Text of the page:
As a number of GP practices around the country complain that Covid-19 vaccines for over-85s have not arrived, HSE Chief Executive Paul Reid has admitted “significant issues” have arisen which he said were as a result of the failure of AstraZeneca to fulfil its vaccine commitments.
According to the Irish Times, the HSE missed its target of 100,000 administered vaccines last week by almost 18,000.
Mr Reid said there had been changes to the AstraZeneca schedules last week, this week and next week which will interrupt supplies.
Mr Reid told the HSE weekly briefing on Thursday that almost 400 of the 1,300 GP health centres will receive their vaccine doses between Wednesday and Friday of this week.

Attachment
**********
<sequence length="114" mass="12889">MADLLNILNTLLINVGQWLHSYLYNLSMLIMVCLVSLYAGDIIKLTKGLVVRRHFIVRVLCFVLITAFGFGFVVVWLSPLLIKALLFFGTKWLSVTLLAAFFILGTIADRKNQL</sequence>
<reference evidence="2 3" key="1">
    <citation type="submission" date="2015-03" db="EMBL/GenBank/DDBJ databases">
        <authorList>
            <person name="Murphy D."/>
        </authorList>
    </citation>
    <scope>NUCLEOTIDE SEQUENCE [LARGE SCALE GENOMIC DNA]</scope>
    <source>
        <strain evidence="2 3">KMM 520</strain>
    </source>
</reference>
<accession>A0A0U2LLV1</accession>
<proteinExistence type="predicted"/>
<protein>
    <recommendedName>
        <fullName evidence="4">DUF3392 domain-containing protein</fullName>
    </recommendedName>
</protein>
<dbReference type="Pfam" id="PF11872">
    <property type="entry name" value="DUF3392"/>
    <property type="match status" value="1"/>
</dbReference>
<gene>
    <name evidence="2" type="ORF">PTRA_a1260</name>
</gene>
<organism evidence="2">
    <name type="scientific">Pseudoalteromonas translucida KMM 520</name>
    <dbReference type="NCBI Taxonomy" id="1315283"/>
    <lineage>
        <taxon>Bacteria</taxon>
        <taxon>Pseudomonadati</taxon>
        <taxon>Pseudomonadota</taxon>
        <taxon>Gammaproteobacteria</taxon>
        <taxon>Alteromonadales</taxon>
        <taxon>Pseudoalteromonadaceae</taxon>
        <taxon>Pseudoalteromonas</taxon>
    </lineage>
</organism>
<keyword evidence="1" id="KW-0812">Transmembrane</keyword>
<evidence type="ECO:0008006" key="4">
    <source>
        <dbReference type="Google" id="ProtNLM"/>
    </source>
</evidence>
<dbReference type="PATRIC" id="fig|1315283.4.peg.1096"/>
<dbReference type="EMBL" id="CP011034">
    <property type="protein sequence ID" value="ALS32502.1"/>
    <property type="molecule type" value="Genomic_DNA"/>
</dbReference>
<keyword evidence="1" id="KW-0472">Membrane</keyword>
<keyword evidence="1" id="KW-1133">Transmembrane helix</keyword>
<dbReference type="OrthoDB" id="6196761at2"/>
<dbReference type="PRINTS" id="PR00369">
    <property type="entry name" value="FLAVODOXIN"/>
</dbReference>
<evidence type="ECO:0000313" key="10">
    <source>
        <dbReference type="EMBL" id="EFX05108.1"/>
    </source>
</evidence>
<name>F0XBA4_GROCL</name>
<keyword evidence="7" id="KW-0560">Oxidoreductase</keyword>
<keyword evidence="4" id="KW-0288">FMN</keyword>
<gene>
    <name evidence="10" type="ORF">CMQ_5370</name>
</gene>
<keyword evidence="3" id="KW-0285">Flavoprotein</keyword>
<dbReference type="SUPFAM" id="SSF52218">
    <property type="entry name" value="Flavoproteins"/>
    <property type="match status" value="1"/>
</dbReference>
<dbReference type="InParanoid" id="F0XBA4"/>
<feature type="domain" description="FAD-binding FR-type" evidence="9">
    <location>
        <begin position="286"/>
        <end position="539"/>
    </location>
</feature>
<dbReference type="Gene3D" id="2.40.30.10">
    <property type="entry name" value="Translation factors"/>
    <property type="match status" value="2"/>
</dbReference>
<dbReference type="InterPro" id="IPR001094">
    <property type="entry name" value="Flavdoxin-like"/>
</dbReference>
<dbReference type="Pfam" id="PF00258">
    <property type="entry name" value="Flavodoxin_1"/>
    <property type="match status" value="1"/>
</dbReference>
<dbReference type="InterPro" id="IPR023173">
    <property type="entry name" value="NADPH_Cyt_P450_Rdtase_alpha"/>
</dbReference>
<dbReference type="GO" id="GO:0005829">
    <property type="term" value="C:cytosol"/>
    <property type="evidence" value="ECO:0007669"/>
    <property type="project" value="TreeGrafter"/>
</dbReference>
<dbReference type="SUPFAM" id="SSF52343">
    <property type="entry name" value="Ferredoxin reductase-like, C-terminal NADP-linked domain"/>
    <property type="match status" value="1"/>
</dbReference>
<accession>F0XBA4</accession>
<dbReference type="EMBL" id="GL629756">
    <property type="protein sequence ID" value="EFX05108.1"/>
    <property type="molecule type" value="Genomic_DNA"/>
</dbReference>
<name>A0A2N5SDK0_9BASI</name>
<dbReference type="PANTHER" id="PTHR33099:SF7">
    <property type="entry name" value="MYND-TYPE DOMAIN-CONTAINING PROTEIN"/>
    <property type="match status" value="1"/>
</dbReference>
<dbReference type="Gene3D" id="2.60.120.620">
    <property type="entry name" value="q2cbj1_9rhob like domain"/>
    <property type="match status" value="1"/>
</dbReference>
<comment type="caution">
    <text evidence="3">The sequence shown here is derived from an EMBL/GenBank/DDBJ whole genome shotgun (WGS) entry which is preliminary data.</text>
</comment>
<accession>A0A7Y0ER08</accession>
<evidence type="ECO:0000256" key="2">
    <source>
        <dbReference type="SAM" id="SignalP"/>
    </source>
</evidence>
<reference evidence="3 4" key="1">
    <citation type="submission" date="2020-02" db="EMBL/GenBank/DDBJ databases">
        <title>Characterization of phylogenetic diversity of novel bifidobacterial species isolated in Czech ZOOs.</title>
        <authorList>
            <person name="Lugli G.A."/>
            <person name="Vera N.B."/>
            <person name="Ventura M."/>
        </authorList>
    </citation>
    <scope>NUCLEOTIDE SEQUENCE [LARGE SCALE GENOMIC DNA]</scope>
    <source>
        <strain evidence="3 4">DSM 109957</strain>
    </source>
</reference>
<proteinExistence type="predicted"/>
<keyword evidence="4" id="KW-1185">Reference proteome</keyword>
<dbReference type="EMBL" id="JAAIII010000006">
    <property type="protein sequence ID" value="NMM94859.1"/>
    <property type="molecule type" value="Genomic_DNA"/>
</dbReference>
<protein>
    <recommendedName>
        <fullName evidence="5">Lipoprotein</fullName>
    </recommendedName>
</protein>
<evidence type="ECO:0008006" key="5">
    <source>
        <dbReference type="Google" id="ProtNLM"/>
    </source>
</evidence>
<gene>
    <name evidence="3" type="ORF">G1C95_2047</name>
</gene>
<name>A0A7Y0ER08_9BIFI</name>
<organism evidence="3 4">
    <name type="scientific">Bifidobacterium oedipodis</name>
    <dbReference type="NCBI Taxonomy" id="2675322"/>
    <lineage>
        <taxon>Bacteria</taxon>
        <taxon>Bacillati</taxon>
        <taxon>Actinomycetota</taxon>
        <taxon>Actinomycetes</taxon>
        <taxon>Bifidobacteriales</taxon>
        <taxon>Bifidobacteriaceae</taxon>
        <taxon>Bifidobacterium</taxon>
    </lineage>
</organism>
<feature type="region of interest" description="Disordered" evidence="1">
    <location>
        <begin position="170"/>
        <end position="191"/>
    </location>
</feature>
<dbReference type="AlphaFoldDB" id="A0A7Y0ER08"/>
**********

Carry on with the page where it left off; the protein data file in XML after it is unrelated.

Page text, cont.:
He envisaged that the “overwhelming majority” of over-85s will have received their first dose by the end of this week.
Between 20 and 25 GP practices in more remote areas will receive their vaccines next week, and they will vaccinate the final cohort of 800 over-85s.
Mr Reid said the vaccination programme has already had a considerable impact on infection rates in nursing homes and among healthcare staff.
The numbers of those who have been infected in long-term residential care units fell from 1,050 a month ago to 478 in the last fortnight, a drop of 52 per cent. The drop in infections in the general population was 24 per cent in the same period.
There has been a 95 per cent fall-off in infections among hospital staff between the week ending January 10th and the week ending February 22nd, when almost all healthcare workers had received one dose.
HSE chief clinical officer Dr Colm Henry said there had been an “extraordinary decline and collapse” in frontline staff being infected by Covid-19 which has been far greater than the fall in community transmission.
There was solid real world evidence that the vaccine has reduced serious illness and death in the most vulnerable populations, he added.